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Learning To Love Across Our Differences

Becky Pechek

Becky Pechek

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God wants us to be a multiethnic church because God wants to rewire us so that we relate to the world around us and the people around us differently.

— Geno Olison

The call to include all people groups—no matter how you group them—in God’s kingdom is consistent throughout the story of the Bible. It’s part of God’s covenant with Abraham, and we just see it come up again and again after that. It’s really hard to read the New Testament and not see it—Jesus’ birth, the Great Commission, Pentecost, Peter and Cornelius, the ministry of Paul all show us God’s deep concern for all people to be welcomed into his kingdom.

And there are so many benefits for us when we embrace this concern, too. The most obvious, perhaps, is that we more closely follow the model of Jesus. He actually saw people who were invisible to the people around him. Samaritans, Gentiles, women, children, the weak, the small (literally), the diseased. He engaged with them, tended to their needs, treated them as friends. If we can follow his example, then we aren’t just playing church. We are being  the church. That should always be our goal.

Another benefit, though, is that we are enriched by people who are different than we are. I totally love the story of the good Samaritan—it’s surprising in a few ways. Not only does Jesus pick an outsider with low status as his example of who our neighbor is, but he also makes him the hero of the story. When we think of loving people, we can often cast ourselves in the hero role, and forget that relationships are a two-way street. When we share our lives with people who are different, we’ll find that they bring a lot of value to the relationship, too.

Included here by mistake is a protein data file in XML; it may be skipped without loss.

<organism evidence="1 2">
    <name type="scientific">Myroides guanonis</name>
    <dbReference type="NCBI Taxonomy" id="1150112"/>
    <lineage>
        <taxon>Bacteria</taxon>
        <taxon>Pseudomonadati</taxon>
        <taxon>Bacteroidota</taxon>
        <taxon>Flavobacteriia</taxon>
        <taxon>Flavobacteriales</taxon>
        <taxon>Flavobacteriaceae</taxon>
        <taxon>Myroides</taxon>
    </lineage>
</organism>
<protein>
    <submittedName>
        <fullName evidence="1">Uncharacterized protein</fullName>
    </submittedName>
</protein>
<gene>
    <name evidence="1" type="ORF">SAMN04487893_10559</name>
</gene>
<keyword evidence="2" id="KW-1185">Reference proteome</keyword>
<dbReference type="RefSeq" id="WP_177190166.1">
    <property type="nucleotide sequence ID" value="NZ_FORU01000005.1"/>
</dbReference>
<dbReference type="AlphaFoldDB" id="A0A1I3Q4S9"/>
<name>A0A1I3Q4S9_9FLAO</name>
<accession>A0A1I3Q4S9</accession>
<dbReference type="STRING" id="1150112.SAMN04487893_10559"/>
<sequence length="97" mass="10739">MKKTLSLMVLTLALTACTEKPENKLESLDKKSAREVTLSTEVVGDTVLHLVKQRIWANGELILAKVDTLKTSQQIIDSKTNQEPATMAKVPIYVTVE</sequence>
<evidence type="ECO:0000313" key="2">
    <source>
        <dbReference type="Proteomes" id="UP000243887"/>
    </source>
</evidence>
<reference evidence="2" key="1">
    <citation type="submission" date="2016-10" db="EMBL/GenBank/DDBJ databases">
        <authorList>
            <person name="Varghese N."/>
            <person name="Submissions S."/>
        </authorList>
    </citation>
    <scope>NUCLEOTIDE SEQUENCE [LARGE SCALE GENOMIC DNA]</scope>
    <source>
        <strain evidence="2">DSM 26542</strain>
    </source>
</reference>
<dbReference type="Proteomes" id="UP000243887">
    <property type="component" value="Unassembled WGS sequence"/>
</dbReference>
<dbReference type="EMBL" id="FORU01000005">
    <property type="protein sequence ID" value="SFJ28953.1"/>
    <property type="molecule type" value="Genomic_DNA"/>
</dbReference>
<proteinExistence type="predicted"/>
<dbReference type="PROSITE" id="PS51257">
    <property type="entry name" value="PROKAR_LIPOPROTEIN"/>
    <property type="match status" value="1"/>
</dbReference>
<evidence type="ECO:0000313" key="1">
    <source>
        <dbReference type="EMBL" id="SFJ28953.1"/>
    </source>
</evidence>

And, as we learn to love each other despite or even because of our differences, we have an opportunity to bring healing to the deep wounds our culture bears in the way people treat each other and distrust one another. This is something we need.

So how do we start? Here are a couple ideas:

  • Start with your own life. We can’t serve what we’re not cooking, right? So if we want our churches to be welcoming to people of all different races, backgrounds, cultures, political views, etc., we should check to see if our lives are welcoming. Do you have friends who don’t share your views, preferences, ethnic background, or culture? Do you invite people who are different from you to be close to you, or is your inner circle only filled with people your same age, race, and gender?
  • Ask God to show you your blind spots. When I took a look at my life recently, I realized that I have very few friends or even acquaintances who are from a different ethnic background than mine. So I asked myself if it was because the people just aren’t here. And while it’s true that I am a white person living in an overwhelmingly white community, there are other people here, too. I just never see them, because, I realized, I don’t go where they go or do what they do. The places where we are comfortable and like to hang out are not the same. So if I want to build relationships across cultural lines, I need to start seeing where those lines are, and be willing to step into places that aren’t comfortable for me.

 

But no matter how we start, let’s do this together. A weary world needs to see us love our neighbors—not just some of them, but all of them.

Phil Strout recently released a letter to the Vineyard about our call to bring the kingdom in the face of the grave wounds our nation has sustained. If you haven’t yet, be sure to take a moment to read it here.

And if you want to hear more on the topic of church diversity, check out our webinar on The Healthy Multiethnic Church.

 

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